My non-existent pre-race loosen up came back to bite me almost immediately. 100 metres into the speedy fire road opening climb and I was wheezing. Caoimhin caught me early on and ran alongside me. Our pal, Rob Costello, caught both of us and showed no mercy as he ploughed ahead. My head wasn’t in the game at all. I was worried about Charlie and was beginning to think I should return and jog around with him instead. I continued along the fireroad on then onto the open mountain. Caoimhin dropped back a little and I caught and tucked in behind Rob on the descent from Lugnagun where we passed Gordon Place. I continued to fret until I saw my mate Chris Willoughby at the junior turnaround. I knew Chris would keep an eye out for the kids and was beginning to feel a bit more comfortable kicking on.
I managed to get ahead of Rob and, eventually, also Rian who tried playing mind games with me as I passed. His cunning strategy was to politely say, ‘Hi Brian’ as I wheezed by. Nice try kid. You know full well there was no possible way I could generate actual words during this climb and if I tried the flimsy house of cards my race was currently based on would come tumbling down.
Sorrell Hill looked like it would give me a good kicking on the way up and it didn’t disappoint. I never settled into any kind of rhythm until fairly late on the climb. My focus was to keep moving by any means necessary and get to a point where the ground leveled out enough to jog. It finally did and I enjoyed looking at the leaders fly on past me on their way back from the summit. Des Kennedy looked like Neo, a picture of poise and control as he glided so quickly down the tricky descent it looked as though he was moving in slow-motion. Ruairi Long was looking at Des in much the same way the dog from Tom and Jerry looks at a big juicy T-bone steak: drooling. It’s a race I’d liked to have watched.
There was a stiff headwind on the final approach to the summit cairn and I was happy to get the benefit of it once I turned for home. I caught a couple of lads on the way down off the summit cone and despite putting the foot down on the way back to Lugnagun I couldn’t shake one of them off. The sound of his race number flapping in the wind provided me with a constant reminder that he was probably looking at me in much the same way Ruairi was looking at Des.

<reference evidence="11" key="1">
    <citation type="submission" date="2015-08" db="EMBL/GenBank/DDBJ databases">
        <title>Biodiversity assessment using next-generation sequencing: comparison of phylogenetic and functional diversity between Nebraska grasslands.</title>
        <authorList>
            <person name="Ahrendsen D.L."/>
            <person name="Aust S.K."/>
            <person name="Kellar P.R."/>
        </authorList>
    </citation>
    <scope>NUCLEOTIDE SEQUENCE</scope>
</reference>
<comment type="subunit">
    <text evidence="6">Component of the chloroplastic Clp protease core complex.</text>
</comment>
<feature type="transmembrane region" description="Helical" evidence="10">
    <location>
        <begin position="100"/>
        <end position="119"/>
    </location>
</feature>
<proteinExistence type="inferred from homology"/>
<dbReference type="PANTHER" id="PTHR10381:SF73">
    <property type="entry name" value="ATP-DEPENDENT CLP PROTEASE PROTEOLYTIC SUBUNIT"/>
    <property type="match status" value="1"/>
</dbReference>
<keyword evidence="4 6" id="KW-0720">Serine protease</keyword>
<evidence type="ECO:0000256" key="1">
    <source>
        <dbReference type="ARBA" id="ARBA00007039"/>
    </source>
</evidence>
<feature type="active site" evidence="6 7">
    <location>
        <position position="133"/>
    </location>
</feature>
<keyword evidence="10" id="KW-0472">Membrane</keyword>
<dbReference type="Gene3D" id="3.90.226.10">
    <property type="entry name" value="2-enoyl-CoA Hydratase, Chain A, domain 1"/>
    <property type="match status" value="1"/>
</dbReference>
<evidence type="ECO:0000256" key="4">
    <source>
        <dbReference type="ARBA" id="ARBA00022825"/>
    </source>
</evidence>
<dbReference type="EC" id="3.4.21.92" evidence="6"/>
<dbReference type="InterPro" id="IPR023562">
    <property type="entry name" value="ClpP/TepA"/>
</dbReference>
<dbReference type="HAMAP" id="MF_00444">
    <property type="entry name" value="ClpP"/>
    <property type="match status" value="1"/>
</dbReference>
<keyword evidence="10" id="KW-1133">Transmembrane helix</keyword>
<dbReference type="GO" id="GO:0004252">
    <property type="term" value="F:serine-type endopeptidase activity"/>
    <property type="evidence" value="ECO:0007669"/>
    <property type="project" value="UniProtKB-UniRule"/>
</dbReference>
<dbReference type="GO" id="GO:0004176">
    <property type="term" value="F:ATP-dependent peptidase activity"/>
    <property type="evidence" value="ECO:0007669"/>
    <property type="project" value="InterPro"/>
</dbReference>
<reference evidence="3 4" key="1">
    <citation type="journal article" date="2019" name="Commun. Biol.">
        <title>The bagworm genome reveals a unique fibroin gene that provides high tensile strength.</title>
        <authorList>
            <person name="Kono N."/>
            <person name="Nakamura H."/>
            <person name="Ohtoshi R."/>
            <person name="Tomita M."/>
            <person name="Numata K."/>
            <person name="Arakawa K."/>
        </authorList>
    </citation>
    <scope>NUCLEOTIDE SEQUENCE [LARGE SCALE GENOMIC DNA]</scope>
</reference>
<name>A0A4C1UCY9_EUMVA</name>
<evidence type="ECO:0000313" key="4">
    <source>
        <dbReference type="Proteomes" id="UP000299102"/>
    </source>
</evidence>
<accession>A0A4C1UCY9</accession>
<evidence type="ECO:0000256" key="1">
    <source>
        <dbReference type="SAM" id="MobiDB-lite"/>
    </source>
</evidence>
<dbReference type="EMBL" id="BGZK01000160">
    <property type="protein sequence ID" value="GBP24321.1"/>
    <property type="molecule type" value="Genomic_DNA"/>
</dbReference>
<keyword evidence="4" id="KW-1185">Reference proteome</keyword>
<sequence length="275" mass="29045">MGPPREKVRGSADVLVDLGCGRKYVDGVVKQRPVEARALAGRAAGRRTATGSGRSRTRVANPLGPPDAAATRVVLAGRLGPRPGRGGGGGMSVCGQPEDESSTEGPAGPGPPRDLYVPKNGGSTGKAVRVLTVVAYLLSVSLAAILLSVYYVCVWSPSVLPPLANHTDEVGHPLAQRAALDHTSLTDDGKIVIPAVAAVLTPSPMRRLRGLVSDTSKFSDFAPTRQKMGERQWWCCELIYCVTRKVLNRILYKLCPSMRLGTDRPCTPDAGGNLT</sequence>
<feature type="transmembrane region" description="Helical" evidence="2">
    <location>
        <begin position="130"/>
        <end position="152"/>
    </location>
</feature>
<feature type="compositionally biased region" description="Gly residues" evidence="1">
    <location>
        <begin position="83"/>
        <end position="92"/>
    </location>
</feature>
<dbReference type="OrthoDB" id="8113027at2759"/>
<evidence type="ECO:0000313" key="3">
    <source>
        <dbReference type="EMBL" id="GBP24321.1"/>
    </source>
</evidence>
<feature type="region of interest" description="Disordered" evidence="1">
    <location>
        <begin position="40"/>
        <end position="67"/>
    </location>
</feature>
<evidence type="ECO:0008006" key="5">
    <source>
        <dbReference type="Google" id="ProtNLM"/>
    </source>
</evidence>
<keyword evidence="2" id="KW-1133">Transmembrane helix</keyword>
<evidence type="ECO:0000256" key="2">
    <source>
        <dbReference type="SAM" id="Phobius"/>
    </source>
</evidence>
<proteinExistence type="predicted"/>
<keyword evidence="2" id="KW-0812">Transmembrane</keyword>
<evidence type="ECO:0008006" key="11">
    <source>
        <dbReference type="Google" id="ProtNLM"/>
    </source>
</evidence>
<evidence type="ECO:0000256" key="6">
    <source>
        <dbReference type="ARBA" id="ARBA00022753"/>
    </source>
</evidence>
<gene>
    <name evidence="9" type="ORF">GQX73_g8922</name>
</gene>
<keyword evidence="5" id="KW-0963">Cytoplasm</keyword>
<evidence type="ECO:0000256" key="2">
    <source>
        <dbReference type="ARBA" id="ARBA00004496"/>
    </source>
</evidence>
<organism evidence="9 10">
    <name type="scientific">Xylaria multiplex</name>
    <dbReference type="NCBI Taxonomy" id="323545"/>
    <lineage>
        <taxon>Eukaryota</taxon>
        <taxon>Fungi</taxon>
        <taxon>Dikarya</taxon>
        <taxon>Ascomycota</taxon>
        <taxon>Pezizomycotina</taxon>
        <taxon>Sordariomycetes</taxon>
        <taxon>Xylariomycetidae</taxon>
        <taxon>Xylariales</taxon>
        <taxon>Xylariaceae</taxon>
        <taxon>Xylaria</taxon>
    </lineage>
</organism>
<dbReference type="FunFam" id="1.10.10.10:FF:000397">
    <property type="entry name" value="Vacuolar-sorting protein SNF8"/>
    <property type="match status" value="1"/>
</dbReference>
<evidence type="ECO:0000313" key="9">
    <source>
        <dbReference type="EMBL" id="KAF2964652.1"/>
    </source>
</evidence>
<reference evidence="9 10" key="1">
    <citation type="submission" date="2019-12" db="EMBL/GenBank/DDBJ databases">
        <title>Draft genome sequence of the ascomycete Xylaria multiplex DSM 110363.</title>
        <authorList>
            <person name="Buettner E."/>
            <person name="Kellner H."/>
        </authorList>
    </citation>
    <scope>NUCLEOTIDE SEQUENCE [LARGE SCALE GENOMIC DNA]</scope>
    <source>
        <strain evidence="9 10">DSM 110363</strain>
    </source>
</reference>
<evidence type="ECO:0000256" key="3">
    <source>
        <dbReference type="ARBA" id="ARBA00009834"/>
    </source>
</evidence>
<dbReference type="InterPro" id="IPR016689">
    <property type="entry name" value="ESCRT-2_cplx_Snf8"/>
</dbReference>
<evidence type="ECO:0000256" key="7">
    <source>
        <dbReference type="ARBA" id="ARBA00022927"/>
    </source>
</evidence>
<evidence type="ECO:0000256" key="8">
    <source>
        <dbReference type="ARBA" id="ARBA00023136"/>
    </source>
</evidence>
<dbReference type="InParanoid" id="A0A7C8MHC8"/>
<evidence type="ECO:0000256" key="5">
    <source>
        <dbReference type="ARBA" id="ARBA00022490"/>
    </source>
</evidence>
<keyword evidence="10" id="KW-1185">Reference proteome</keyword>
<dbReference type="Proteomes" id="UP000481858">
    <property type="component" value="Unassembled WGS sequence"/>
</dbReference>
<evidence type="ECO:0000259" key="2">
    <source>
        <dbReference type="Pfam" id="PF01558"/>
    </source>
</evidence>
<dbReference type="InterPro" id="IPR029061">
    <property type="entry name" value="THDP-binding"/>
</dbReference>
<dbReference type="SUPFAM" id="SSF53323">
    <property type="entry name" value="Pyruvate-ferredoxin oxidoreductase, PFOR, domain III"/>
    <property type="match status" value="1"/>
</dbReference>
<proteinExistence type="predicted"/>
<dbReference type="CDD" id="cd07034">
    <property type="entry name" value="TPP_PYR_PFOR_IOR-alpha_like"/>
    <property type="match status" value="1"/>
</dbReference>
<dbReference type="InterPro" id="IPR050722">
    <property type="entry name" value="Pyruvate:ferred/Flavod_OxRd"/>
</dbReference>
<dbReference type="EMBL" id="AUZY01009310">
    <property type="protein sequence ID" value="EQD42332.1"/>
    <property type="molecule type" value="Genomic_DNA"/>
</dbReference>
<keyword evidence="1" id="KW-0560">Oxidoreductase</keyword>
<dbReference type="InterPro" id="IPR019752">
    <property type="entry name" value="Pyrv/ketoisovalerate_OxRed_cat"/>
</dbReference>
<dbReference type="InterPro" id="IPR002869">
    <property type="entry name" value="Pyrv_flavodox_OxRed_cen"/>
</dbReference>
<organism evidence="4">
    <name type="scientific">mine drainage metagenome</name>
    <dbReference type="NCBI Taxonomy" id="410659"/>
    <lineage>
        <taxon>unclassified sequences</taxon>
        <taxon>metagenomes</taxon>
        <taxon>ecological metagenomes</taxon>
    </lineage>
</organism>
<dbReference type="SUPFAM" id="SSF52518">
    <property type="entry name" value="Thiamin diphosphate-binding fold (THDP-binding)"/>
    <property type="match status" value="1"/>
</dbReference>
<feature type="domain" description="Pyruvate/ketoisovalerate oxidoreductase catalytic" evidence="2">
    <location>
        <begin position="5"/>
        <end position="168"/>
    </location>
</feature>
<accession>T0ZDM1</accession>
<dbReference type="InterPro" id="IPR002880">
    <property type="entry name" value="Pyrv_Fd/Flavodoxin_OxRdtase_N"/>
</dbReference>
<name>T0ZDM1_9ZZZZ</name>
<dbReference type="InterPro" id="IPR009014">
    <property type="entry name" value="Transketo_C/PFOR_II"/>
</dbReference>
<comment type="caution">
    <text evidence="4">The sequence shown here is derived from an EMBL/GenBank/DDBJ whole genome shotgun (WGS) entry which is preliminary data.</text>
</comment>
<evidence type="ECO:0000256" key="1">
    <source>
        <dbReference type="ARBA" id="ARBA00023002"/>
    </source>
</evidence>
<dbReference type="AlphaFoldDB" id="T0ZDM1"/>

I finally passed a few juniors and was relieved, delighted and very proud to see Charlie dashing down towards the fire road. No time to ponder though, my pursuer and I were still going at it but we held the same batting order all the way back to the fire road and as soon as it arrived, I gave it another push in the hope of preventing a tussle. It worked and I secured 12th place, my best result in a Leinster League.
As we move through life, we collect images that we store in our mind. These pictures form a select album of the memories that matter most from our experiences in life. They are few, but distinct. They can come from momentous days or seemingly inconsequential moments but they are the treasures that remain from a life well lived. They’re the distilled essence of our passions and who we are. The mind is a camera and it cannot be forced, all we can hope is that we are tuned into life enough to acknowledge and capture the beauty of the moment before it passes us by. I lost over thousand pictures on my phone this week but it matters not. I'd sacrifice them all for the single image I captured in my mind of my boy dancing down that trail with the evening sun catching in flowing hair as he flew towards home, happy. His delight only triumphed by my own.
Life is so rich.